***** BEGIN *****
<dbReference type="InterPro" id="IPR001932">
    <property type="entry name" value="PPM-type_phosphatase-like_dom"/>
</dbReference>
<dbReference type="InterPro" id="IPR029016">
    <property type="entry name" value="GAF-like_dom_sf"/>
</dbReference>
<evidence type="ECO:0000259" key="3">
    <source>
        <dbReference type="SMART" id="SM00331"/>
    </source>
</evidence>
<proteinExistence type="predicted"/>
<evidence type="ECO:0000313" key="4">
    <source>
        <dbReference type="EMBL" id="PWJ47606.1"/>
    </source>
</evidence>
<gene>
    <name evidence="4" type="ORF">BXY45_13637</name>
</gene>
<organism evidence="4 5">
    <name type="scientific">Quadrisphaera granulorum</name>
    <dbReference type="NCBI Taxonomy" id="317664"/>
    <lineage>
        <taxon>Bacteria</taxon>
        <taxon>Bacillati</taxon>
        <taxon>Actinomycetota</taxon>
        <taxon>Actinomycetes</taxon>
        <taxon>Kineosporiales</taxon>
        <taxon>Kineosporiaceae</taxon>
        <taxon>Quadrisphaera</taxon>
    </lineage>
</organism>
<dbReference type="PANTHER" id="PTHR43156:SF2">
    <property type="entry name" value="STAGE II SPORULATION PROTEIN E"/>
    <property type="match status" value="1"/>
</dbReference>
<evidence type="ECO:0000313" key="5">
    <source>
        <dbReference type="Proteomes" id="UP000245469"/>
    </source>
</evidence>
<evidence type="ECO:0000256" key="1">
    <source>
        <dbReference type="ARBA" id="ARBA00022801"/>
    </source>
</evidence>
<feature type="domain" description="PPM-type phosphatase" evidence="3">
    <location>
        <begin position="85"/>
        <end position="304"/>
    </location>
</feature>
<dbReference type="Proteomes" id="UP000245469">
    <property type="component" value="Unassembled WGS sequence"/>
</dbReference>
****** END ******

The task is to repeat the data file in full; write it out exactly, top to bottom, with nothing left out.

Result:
<dbReference type="InterPro" id="IPR001932">
    <property type="entry name" value="PPM-type_phosphatase-like_dom"/>
</dbReference>
<dbReference type="InterPro" id="IPR029016">
    <property type="entry name" value="GAF-like_dom_sf"/>
</dbReference>
<evidence type="ECO:0000259" key="3">
    <source>
        <dbReference type="SMART" id="SM00331"/>
    </source>
</evidence>
<proteinExistence type="predicted"/>
<evidence type="ECO:0000313" key="4">
    <source>
        <dbReference type="EMBL" id="PWJ47606.1"/>
    </source>
</evidence>
<gene>
    <name evidence="4" type="ORF">BXY45_13637</name>
</gene>
<organism evidence="4 5">
    <name type="scientific">Quadrisphaera granulorum</name>
    <dbReference type="NCBI Taxonomy" id="317664"/>
    <lineage>
        <taxon>Bacteria</taxon>
        <taxon>Bacillati</taxon>
        <taxon>Actinomycetota</taxon>
        <taxon>Actinomycetes</taxon>
        <taxon>Kineosporiales</taxon>
        <taxon>Kineosporiaceae</taxon>
        <taxon>Quadrisphaera</taxon>
    </lineage>
</organism>
<dbReference type="PANTHER" id="PTHR43156:SF2">
    <property type="entry name" value="STAGE II SPORULATION PROTEIN E"/>
    <property type="match status" value="1"/>
</dbReference>
<evidence type="ECO:0000313" key="5">
    <source>
        <dbReference type="Proteomes" id="UP000245469"/>
    </source>
</evidence>
<evidence type="ECO:0000256" key="1">
    <source>
        <dbReference type="ARBA" id="ARBA00022801"/>
    </source>
</evidence>
<feature type="domain" description="PPM-type phosphatase" evidence="3">
    <location>
        <begin position="85"/>
        <end position="304"/>
    </location>
</feature>
<dbReference type="Proteomes" id="UP000245469">
    <property type="component" value="Unassembled WGS sequence"/>
</dbReference>